National Geographic has produced a series of 5 short films about South Georgia wildlife, according to South Georgia's Newsletter.
Anger has been expressed in the Falkland Islands this week over a letter which was sent to the Argentine Governor of Tierra del Fuego, Rosana Bertone, by a representative of the National Geographic Foundation. The letter, dated February 8, contains an apology for the appearance of the label ‘Falkland Islands’ instead of ‘Malvinas Islands’ on photos published on Instagram, which were taken here.
National Geographic has apologized to Tierra del Fuego governor Rosana Bertone for publishing in Instagram pictures identified as taken in the Falklands, instead of the Malvinas Islands. According to Ushuaia reports, aware of this situation, the Environment Secretary of Tierra del Fuego Mauro Pérez Toscani, on instructions from Ms Bertone addressed the National Geographic Foundation to express disappointment and demaning rectification of the Malvinas controversy.
The National Geographic February 2018 will document the Falkland Islands' diverse ecosystem by wildlife photographer Paul Nicklen. The piece points out that for every permanent resident in the Falklands there are 167 sheep, but also the Islands have 65 species of birds, along marine mammals in the surrounding ecosystem.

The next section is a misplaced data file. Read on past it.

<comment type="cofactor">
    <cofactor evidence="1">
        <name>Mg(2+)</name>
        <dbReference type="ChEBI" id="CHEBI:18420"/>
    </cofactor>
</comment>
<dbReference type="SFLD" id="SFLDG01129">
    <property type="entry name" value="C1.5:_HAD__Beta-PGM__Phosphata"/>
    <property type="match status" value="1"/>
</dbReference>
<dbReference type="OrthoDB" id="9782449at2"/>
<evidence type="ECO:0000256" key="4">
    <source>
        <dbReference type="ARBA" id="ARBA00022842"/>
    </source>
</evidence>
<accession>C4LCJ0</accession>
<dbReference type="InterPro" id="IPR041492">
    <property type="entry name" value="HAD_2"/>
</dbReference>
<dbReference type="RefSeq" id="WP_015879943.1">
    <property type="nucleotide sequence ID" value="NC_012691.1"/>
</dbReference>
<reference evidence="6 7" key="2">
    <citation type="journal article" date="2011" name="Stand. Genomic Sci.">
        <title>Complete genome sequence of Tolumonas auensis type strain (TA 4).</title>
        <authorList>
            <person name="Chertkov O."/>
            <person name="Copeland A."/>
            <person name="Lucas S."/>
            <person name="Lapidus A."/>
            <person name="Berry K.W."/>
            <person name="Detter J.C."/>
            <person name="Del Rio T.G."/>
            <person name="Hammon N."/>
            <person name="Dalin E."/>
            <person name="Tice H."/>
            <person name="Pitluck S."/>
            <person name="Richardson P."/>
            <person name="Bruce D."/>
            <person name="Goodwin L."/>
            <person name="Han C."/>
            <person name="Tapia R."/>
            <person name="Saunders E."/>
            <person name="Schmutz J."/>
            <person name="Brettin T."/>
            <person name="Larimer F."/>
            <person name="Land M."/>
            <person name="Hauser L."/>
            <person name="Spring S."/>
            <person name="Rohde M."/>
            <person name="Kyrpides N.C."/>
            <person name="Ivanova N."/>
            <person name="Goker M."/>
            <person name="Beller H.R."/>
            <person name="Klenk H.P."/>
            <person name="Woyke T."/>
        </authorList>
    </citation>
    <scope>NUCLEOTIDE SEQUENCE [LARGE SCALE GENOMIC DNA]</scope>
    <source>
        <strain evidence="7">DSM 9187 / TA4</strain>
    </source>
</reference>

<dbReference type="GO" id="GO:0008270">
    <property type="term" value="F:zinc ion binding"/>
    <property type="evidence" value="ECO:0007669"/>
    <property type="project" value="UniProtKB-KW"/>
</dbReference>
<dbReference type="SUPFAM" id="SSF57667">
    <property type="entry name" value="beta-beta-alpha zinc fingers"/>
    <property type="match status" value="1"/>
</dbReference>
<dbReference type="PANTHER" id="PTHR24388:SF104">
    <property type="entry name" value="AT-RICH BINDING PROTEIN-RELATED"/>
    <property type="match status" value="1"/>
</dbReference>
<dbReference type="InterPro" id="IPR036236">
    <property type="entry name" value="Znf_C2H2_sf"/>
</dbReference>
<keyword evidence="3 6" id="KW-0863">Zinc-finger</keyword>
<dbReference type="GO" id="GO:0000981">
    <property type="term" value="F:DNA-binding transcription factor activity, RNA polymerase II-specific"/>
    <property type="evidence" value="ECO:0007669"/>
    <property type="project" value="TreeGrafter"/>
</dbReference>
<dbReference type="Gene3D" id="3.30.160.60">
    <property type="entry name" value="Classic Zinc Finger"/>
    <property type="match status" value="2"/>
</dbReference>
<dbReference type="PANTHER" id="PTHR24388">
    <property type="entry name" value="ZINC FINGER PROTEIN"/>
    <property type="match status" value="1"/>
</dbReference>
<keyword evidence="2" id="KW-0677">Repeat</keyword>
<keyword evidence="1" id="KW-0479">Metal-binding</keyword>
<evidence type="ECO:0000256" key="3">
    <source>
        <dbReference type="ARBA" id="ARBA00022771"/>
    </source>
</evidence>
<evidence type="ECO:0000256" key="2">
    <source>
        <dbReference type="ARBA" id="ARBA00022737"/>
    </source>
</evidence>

The Brazilian Navy spotted something unusual in the azure waters of the South Atlantic. In 2015, at a remote outpost and biological research station on the island of Trindade, 1,100 kilometers off central Brazil, sailors spotted a small gray seal swimming in the waves. Two days later, they found its body on the island’s Catelha beach. Scientists who went to take a closer look made an astonishing discovery—the corpse was a young Weddell seal.
The Prince of Wales marked World Oceans Day, last 8 June by launching a new photography competition for Commonwealth citizens to celebrate the beauty and importance of our oceans and seas: Out of the Blue: The Prince of Wales's Commonwealth Environmental Photography Awards.